atmosphere: The envelope of gases surrounding Earth or another planet.
element: A building block of some larger structure. (in chemistry) Each of more than one hundred substances for which the smallest unit of each is a single atom. Examples include hydrogen, oxygen, carbon, lithium and uranium.
exoplanet: Short for extrasolar planet, it’s a planet that orbits a star outside our solar system.
Goldilocks zone: A term that astronomers use for a region out from a star where conditions there might allow a planet to support life as we know it. This distance would be not too close to its sun (otherwise the extreme heat would evaporate liquids). It also can’t be too far (or the extreme cold would freeze any water). But if it’s just right — in that so-called Goldilocks zone — water could pool as a liquid and support life.
gravity: The force that attracts anything with mass, or bulk, toward any other thing with mass. The more mass that something has, the greater its gravity.
hydrogen: The lightest element in the universe. As a gas, it is colorless, odorless and highly flammable. It’s an integral part of many fuels, fats and chemicals that make up living tissues. It’s made of a single proton (which serves as its nucleus) orbited by a single electron.
liquid: A material that flows freely but keeps a constant volume, like water or oil.
microbe: Short for microorganism. A living thing that is too small to see with the unaided eye, including bacteria, some fungi and many other organisms such as amoebas. Most consist of a single cell.
NASA: Short for the National Aeronautics and Space Administration. Created in 1958, this U.S. agency has become a leader in space research and in stimulating public interest in space exploration. It was through NASA that the United States sent people into orbit and ultimately to the moon. It also has sent research craft to study planets and other celestial objects in our solar system.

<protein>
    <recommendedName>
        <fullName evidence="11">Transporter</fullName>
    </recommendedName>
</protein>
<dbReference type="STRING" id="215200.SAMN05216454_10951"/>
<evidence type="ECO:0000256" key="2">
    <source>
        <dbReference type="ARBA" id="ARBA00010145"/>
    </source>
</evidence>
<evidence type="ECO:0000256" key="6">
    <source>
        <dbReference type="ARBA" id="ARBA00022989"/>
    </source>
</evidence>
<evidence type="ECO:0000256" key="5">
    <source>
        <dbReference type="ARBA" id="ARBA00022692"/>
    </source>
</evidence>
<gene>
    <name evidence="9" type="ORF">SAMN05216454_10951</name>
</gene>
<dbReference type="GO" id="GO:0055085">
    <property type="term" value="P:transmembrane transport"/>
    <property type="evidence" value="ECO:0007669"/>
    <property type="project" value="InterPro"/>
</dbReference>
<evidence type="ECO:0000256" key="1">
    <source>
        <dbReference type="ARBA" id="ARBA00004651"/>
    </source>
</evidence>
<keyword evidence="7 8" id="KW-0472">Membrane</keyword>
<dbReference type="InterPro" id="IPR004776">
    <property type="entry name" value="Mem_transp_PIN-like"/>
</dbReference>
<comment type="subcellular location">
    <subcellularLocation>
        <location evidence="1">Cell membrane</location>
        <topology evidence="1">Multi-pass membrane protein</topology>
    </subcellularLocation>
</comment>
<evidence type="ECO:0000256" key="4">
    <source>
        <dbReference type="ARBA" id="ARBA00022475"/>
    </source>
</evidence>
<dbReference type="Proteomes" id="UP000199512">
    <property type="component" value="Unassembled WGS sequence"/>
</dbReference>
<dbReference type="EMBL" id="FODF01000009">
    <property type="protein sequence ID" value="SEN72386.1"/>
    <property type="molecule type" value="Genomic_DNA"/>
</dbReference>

Neptune: The furthest planet from the sun in our solar system. It is the fourth largest planet in the solar system.
orbit: The curved path of a celestial object or spacecraft around a star, planet or moon. One complete circuit around a celestial body.
planet: A celestial object that orbits a star, is big enough for gravity to have squashed it into a roundish ball and has cleared other objects out of the way in its orbital neighborhood. To accomplish the third feat, the object must be big enough to have pulled neighboring objects into the planet itself or to have slung them around the planet and off into outer space. Astronomers of the International Astronomical Union (IAU) created this three-part scientific definition of a planet in August 2006 to determine Pluto’s status. Based on that definition, IAU ruled that Pluto did not qualify. The solar system now includes eight planets: Mercury, Venus, Earth, Mars, Jupiter, Saturn, Uranus and Neptune.
star: The basic building block from which galaxies are made. Stars develop when gravity compacts clouds of gas. When they become hot enough, stars will emit light and sometimes other forms of electromagnetic radiation. The sun is our closest star.
stellar: An adjective that means of or relating to stars.
sun: The star at the center of Earth’s solar system. It is about 27,000 light-years from the center of the Milky Way galaxy. Also a term for any sunlike star.
telescope: Usually a light-collecting instrument that makes distant objects appear nearer through the use of lenses or a combination of curved mirrors and lenses. Some, however, collect radio emissions (energy from a different portion of the electromagnetic spectrum) through a network of antennas.
universe: The entire cosmos: All things that exist throughout space and time. It has been expanding since its formation during an event known as the Big Bang, some 13.8 billion years ago (give or take a few hundred million years).
virtual: Being almost like something. An object or concept that is virtually real would be almost true or real — but not quite. The term often is used to refer to something that has been modeled — by or accomplished by — a computer using numbers, not by using real-world parts. So a virtual motor would be one that could be seen on a computer screen and tested by computer programming (but it wouldn’t be a three-dimensional device made from metal). (in computing) Things that are performed in or through digital processing and/or the internet. For instance, a virtual conference may be where people attended by watching it over the internet.
weather: Conditions in the atmosphere at a localized place and a particular time. It is usually described in terms of particular features, such as air pressure, humidity, moisture, any precipitation (rain, snow or ice), temperature and wind speed. Weather constitutes the actual conditions that occur at any time and place. It’s different from climate, which is a description of the conditions that tend to occur in some general region during a particular month or season.